Want to Be a Genius Like Mozart?

Twyla Tharp is one of America’s greatest choreographers and she has a ton of wisdom in her book The Creative Habit.

All of it very practical.
She is one creator that knows a bunch about Mozart.
Here is a long quote from her book.

“Nobody worked harder than Mozart. By the time he was twenty-eight years old, his hands were deformed because of all the hours he had spent practicing, performing, and gripping a quill pen to compose. That’s the missing element in the popular portrait of Mozart. Certainly, he had a gift that set him apart from others. He was the most complete musician imaginable, one who wrote for all instruments in all combinations, and no one has written greater music for the human voice. Still, few people, even those hugely gifted, are capable of the application and focus that Mozart displayed throughout his short life. As Mozart himself wrote to a friend, “People err who think my art comes easily to me. I assure you, dear friend, nobody has devoted so much time and thought to composition as I. There is not a famous master whose music I have not industriously studied through many times.” Mozart’s focus was fierce; it had to be for him to deliver the music he did in his relatively short life, under the conditions he endured, writing in coaches and delivering scores just before curtain went up, dealing with the distractions of raising a family and the constant need for money. Whatever scope and grandeur you attach to Mozart’s musical gift, his so-called genius, his discipline and work ethic were its equal.”

Mozart didn’t rely on talent to become the genius he was.
He had crazy discipline and work ethic.
Here’s more creators and researchers weighing in on the subject.
Carol Dweck a world renown researcher on motivation has this to say:

“Is it ability or mindset? Was it Mozart’s musical ability or the fact that he worked till his hands were deformed? Was it Darwin’s scientific ability or the fact that he collected specimens non-stop from early childhood?”

Michelangelo said:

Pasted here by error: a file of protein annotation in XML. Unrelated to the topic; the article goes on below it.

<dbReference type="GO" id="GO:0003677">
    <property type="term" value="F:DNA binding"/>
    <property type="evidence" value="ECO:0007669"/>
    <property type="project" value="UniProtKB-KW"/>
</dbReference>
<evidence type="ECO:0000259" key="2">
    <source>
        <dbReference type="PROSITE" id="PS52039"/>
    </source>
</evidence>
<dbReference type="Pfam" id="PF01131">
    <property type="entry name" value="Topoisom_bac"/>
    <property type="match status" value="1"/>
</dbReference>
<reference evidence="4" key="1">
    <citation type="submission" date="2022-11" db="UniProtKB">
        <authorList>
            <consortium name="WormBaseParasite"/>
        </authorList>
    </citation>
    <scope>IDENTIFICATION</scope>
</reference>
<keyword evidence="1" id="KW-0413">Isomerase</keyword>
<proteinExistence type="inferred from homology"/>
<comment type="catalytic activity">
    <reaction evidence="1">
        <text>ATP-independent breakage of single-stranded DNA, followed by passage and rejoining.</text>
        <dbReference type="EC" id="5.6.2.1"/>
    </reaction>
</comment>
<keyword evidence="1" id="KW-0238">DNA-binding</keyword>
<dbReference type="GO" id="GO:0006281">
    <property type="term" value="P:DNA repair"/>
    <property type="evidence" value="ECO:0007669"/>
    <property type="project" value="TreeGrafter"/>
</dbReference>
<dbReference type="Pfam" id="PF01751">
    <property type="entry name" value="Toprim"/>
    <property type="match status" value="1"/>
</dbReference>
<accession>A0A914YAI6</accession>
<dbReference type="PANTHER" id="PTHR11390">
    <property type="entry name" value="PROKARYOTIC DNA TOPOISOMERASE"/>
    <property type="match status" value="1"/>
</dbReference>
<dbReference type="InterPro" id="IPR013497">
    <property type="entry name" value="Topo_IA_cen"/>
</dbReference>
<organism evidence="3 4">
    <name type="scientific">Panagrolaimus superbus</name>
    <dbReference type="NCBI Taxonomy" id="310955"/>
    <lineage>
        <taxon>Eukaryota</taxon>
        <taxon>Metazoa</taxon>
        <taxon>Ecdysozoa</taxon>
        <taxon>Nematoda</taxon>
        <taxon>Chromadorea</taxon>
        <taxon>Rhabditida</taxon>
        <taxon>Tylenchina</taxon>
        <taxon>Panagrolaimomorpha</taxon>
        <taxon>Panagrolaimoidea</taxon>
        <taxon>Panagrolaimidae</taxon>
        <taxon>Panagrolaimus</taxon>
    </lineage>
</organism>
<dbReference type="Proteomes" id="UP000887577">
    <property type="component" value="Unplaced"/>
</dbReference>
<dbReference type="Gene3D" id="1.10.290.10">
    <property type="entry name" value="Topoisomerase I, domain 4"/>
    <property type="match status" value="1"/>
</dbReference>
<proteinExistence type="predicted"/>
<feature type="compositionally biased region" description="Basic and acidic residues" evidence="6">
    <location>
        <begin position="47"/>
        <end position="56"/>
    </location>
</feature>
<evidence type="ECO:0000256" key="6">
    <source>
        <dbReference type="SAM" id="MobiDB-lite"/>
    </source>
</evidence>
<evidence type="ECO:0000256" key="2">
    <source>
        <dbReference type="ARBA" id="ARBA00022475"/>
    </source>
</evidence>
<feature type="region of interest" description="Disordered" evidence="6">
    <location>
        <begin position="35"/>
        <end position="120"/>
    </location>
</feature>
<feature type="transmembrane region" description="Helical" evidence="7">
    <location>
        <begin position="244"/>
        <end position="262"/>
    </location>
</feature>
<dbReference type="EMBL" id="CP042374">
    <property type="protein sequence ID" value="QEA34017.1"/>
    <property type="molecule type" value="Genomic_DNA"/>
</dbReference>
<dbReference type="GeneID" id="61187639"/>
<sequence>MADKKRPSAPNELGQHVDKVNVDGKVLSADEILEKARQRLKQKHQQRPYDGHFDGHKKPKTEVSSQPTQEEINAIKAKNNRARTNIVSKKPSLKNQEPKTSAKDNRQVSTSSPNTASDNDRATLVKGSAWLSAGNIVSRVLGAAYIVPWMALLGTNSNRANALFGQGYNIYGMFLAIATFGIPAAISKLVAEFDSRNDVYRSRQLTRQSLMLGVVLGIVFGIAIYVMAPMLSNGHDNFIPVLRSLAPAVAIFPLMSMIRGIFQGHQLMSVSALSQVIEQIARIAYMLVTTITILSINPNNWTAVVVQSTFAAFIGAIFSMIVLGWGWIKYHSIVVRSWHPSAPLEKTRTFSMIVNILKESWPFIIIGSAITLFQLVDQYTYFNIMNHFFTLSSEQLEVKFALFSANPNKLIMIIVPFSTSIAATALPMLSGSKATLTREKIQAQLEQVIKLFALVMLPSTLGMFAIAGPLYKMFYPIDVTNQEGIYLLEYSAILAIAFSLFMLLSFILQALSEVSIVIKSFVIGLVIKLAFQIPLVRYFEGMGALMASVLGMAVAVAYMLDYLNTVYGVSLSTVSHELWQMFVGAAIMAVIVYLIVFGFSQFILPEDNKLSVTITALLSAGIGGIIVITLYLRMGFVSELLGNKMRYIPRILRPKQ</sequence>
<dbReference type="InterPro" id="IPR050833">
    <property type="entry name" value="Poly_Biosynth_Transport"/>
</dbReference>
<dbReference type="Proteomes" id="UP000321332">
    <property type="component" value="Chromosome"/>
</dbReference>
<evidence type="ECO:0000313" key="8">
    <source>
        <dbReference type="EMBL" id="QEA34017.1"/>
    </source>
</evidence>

“If people knew how hard I had to work to gain my mastery, it would not seem so wonderful at all.”

He also had a crazy amount of discipline and worked his butt off his whole life.
The New Yorker’s music critic Alex Ross says:

Ambitious parents who are currently playing the ‘Baby Mozart’ video for their toddlers may be disappointed to learn that Mozart became Mozart by working furiously hard.””

Just listening to Mozart is not going make anyone Mozart.
Just looking at paintings is going to make you a great painter.
Just reading great books will not make you a great writer.
We got to do the work also.
Geoff Colvin in Talent is Overrated says:

“__Mozart’s first work regarded today as a masterpiece, with its status confirmed by the number of recordings available, is his Piano Concerto No. 9, composed when he was twenty-one. That’s certainly an early age, but we must remember that by then Wolfgang had been through eighteen years of extremely hard, expert training.” ~

Constantly learning and working.
Let’s go back to Twyla Tharp.

“Even Mozart, with all his innate gifts, his passion for music, and his father’s devoted tutelage, needed to get twenty-four youthful symphonies under his belt before he composed something enduring with number twenty-five. If art is the bridge between what you see in your mind and what the world sees, then skill is how you build that bridge.”

Okay, I hope that all that wisdom from other great creators has convinced you of the value of discipline and work ethic.
So the next time you see, listen or read any masterful creation remember that there is years of effort behind it.
All of this brings us back to you.
How is your discipline and work ethic today?

Chris Beaven

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